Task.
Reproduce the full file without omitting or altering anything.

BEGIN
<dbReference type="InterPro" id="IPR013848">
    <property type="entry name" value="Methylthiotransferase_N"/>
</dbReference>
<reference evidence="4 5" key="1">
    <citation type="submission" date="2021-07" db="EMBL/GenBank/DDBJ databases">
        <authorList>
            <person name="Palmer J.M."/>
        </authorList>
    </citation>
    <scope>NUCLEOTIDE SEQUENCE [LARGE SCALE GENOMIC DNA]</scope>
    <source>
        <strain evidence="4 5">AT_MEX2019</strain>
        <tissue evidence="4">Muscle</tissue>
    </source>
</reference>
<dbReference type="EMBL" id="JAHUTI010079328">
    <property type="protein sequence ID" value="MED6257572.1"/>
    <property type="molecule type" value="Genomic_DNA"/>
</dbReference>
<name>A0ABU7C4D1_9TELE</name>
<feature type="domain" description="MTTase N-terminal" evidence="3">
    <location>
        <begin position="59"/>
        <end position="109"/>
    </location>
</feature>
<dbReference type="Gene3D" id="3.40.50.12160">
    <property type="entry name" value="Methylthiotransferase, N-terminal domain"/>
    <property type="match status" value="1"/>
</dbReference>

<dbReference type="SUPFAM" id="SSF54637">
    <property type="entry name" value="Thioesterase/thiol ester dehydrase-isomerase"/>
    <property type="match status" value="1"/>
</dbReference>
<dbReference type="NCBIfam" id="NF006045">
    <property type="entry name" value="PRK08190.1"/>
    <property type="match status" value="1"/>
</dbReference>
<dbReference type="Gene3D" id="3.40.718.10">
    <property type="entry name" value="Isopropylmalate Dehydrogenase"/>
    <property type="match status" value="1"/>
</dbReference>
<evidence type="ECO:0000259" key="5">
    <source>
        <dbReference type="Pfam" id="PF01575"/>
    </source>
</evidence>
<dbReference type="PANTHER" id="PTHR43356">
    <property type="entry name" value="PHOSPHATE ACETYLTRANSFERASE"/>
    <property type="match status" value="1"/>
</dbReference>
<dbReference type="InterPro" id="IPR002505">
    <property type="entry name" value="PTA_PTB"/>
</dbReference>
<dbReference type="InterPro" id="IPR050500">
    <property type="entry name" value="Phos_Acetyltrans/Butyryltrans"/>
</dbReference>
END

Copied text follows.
<dbReference type="InterPro" id="IPR013848">
    <property type="entry name" value="Methylthiotransferase_N"/>
</dbReference>
<reference evidence="4 5" key="1">
    <citation type="submission" date="2021-07" db="EMBL/GenBank/DDBJ databases">
        <authorList>
            <person name="Palmer J.M."/>
        </authorList>
    </citation>
    <scope>NUCLEOTIDE SEQUENCE [LARGE SCALE GENOMIC DNA]</scope>
    <source>
        <strain evidence="4 5">AT_MEX2019</strain>
        <tissue evidence="4">Muscle</tissue>
    </source>
</reference>
<dbReference type="EMBL" id="JAHUTI010079328">
    <property type="protein sequence ID" value="MED6257572.1"/>
    <property type="molecule type" value="Genomic_DNA"/>
</dbReference>
<name>A0ABU7C4D1_9TELE</name>
<feature type="domain" description="MTTase N-terminal" evidence="3">
    <location>
        <begin position="59"/>
        <end position="109"/>
    </location>
</feature>
<dbReference type="Gene3D" id="3.40.50.12160">
    <property type="entry name" value="Methylthiotransferase, N-terminal domain"/>
    <property type="match status" value="1"/>
</dbReference>

<dbReference type="SUPFAM" id="SSF54637">
    <property type="entry name" value="Thioesterase/thiol ester dehydrase-isomerase"/>
    <property type="match status" value="1"/>
</dbReference>
<dbReference type="NCBIfam" id="NF006045">
    <property type="entry name" value="PRK08190.1"/>
    <property type="match status" value="1"/>
</dbReference>
<dbReference type="Gene3D" id="3.40.718.10">
    <property type="entry name" value="Isopropylmalate Dehydrogenase"/>
    <property type="match status" value="1"/>
</dbReference>
<evidence type="ECO:0000259" key="5">
    <source>
        <dbReference type="Pfam" id="PF01575"/>
    </source>
</evidence>
<dbReference type="PANTHER" id="PTHR43356">
    <property type="entry name" value="PHOSPHATE ACETYLTRANSFERASE"/>
    <property type="match status" value="1"/>
</dbReference>
<dbReference type="InterPro" id="IPR002505">
    <property type="entry name" value="PTA_PTB"/>
</dbReference>
<dbReference type="InterPro" id="IPR050500">
    <property type="entry name" value="Phos_Acetyltrans/Butyryltrans"/>
</dbReference>